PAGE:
Superintendent Tracey Lopeman took the board back through the process of land procurement they had spent the last year completing, reiterating the timeline before bringing the board abruptly to the present.

“Tonight, we find ourselves without land,” she said. “We’re at a critical point, because we need to open a high school in July of 2022 and we are needing to engage the School Facilities Board regarding the land application. Everything we’ve done to date is relevant and specific to the site selected in April.”

In order to continue with the timeline, the district would need to submit a final land application in November with the covenant and other requirements.

Knorr addressed the fact that Torri Anderson’s husband is the land owner in question, and asked if Lopeman had gotten in touch with the Andersons. Lopeman began to say that Kelly Anderson had been contacted, but Torri cut in.

“No, I’m telling you nobody has called and I find that extremely offensive, and it is below what this district expects,” Torri Anderson said.

“My understanding is not only the broker but the attorney has reached out,” Lopeman responded. “I’m careful about interfering in the process because I have committed to making sure this is, from our perspective, clean. I have not engaged in any negotiation with any prospective seller because that would be tainting the process.”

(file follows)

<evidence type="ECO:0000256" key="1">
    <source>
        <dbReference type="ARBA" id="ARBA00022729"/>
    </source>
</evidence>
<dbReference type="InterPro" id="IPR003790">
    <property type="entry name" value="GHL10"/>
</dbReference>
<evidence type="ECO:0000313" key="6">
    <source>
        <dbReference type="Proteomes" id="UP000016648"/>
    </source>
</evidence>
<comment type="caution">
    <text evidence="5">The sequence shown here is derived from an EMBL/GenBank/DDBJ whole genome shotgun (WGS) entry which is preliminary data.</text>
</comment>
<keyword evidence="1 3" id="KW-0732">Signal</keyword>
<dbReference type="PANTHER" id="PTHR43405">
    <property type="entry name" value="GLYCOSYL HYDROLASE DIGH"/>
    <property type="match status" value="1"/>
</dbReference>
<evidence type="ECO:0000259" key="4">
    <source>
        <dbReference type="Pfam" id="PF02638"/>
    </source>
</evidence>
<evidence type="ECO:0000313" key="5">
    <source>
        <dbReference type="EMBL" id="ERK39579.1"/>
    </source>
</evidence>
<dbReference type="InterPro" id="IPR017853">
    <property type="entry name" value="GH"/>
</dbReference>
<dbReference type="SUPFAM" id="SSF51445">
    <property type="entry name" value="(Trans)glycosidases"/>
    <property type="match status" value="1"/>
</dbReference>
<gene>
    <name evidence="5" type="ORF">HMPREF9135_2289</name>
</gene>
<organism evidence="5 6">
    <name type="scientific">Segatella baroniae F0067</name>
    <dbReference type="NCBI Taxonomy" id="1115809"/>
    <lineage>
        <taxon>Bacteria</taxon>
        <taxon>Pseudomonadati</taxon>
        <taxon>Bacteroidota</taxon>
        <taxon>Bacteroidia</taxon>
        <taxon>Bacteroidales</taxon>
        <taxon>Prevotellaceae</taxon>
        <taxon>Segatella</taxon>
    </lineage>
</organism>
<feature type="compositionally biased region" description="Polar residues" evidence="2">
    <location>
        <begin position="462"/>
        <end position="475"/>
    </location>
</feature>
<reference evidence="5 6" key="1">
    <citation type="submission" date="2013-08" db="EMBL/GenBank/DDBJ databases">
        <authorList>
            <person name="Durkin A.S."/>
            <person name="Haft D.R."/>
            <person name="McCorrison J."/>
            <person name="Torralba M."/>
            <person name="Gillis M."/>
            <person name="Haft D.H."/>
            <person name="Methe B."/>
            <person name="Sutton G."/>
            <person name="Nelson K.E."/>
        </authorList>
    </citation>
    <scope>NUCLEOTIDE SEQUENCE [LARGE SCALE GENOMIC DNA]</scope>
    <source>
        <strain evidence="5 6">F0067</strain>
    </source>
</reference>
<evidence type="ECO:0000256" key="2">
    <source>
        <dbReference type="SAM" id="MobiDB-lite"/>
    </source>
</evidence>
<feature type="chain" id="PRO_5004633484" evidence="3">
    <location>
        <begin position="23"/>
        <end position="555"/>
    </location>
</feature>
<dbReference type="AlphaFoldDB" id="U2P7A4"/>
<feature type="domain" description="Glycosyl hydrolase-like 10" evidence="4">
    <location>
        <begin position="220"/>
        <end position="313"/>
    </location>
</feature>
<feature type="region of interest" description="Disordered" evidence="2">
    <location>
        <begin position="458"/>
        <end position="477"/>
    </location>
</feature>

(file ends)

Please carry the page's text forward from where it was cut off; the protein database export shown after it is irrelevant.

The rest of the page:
MUSD hoped to receive the pesticide covenant last Thursday to stay on track with the land application, having already completed the first two pieces.

Lopeman estimated that without the covenant, the timeline would be set back six months and said it would seriously jeopardize the goal to open in July 2022. She also noted the fact that the only high school in Maricopa is currently 600 students over capacity and the end of a portable unit lease correlates with the projected opening date of the new school.

When it began a search two years ago, the district sought a property of about 60 acres. Since the land choice process began in January though, land prices have skyrocketed 20-25%. Construction costs have also gone up about a half-point every month.

“The land is red hot,” Rafferty said. “We’re not going to find more opportunities, we’re going to find many fewer opportunities and those fewer opportunities are going to be more than they were in January.”

“We’re going to be losing several acres because we can only buy $3.7 million worth of land,” Coutre said. “It’s very disappointing to start this process over. It’s very, very disappointing.”